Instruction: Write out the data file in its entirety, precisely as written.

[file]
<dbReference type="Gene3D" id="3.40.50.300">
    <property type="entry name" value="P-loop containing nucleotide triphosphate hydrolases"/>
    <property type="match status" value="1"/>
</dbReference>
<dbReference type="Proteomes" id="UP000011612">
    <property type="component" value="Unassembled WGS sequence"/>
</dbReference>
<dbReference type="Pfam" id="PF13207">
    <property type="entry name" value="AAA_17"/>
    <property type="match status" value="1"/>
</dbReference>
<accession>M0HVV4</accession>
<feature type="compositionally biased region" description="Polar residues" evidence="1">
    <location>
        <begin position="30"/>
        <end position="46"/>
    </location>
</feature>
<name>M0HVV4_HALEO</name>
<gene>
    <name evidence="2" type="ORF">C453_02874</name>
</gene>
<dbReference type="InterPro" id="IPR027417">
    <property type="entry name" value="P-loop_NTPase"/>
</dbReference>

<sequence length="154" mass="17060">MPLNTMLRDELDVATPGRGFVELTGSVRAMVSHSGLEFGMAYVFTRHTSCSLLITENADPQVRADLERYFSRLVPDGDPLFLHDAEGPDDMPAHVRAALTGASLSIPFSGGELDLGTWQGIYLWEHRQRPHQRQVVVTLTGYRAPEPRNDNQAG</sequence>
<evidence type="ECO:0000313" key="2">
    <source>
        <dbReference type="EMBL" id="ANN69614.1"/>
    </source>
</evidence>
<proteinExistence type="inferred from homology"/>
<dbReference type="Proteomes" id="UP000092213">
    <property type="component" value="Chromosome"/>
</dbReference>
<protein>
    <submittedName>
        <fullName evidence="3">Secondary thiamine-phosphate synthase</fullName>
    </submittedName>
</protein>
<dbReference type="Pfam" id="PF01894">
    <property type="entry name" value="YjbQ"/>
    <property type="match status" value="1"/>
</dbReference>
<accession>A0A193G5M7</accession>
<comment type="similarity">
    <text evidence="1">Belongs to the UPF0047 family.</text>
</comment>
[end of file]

<dbReference type="Gene3D" id="3.40.50.300">
    <property type="entry name" value="P-loop containing nucleotide triphosphate hydrolases"/>
    <property type="match status" value="1"/>
</dbReference>
<dbReference type="Proteomes" id="UP000011612">
    <property type="component" value="Unassembled WGS sequence"/>
</dbReference>
<dbReference type="Pfam" id="PF13207">
    <property type="entry name" value="AAA_17"/>
    <property type="match status" value="1"/>
</dbReference>
<accession>M0HVV4</accession>
<feature type="compositionally biased region" description="Polar residues" evidence="1">
    <location>
        <begin position="30"/>
        <end position="46"/>
    </location>
</feature>
<name>M0HVV4_HALEO</name>
<gene>
    <name evidence="2" type="ORF">C453_02874</name>
</gene>
<dbReference type="InterPro" id="IPR027417">
    <property type="entry name" value="P-loop_NTPase"/>
</dbReference>

<sequence length="154" mass="17060">MPLNTMLRDELDVATPGRGFVELTGSVRAMVSHSGLEFGMAYVFTRHTSCSLLITENADPQVRADLERYFSRLVPDGDPLFLHDAEGPDDMPAHVRAALTGASLSIPFSGGELDLGTWQGIYLWEHRQRPHQRQVVVTLTGYRAPEPRNDNQAG</sequence>
<evidence type="ECO:0000313" key="2">
    <source>
        <dbReference type="EMBL" id="ANN69614.1"/>
    </source>
</evidence>
<proteinExistence type="inferred from homology"/>
<dbReference type="Proteomes" id="UP000092213">
    <property type="component" value="Chromosome"/>
</dbReference>
<protein>
    <submittedName>
        <fullName evidence="3">Secondary thiamine-phosphate synthase</fullName>
    </submittedName>
</protein>
<dbReference type="Pfam" id="PF01894">
    <property type="entry name" value="YjbQ"/>
    <property type="match status" value="1"/>
</dbReference>
<accession>A0A193G5M7</accession>
<comment type="similarity">
    <text evidence="1">Belongs to the UPF0047 family.</text>
</comment>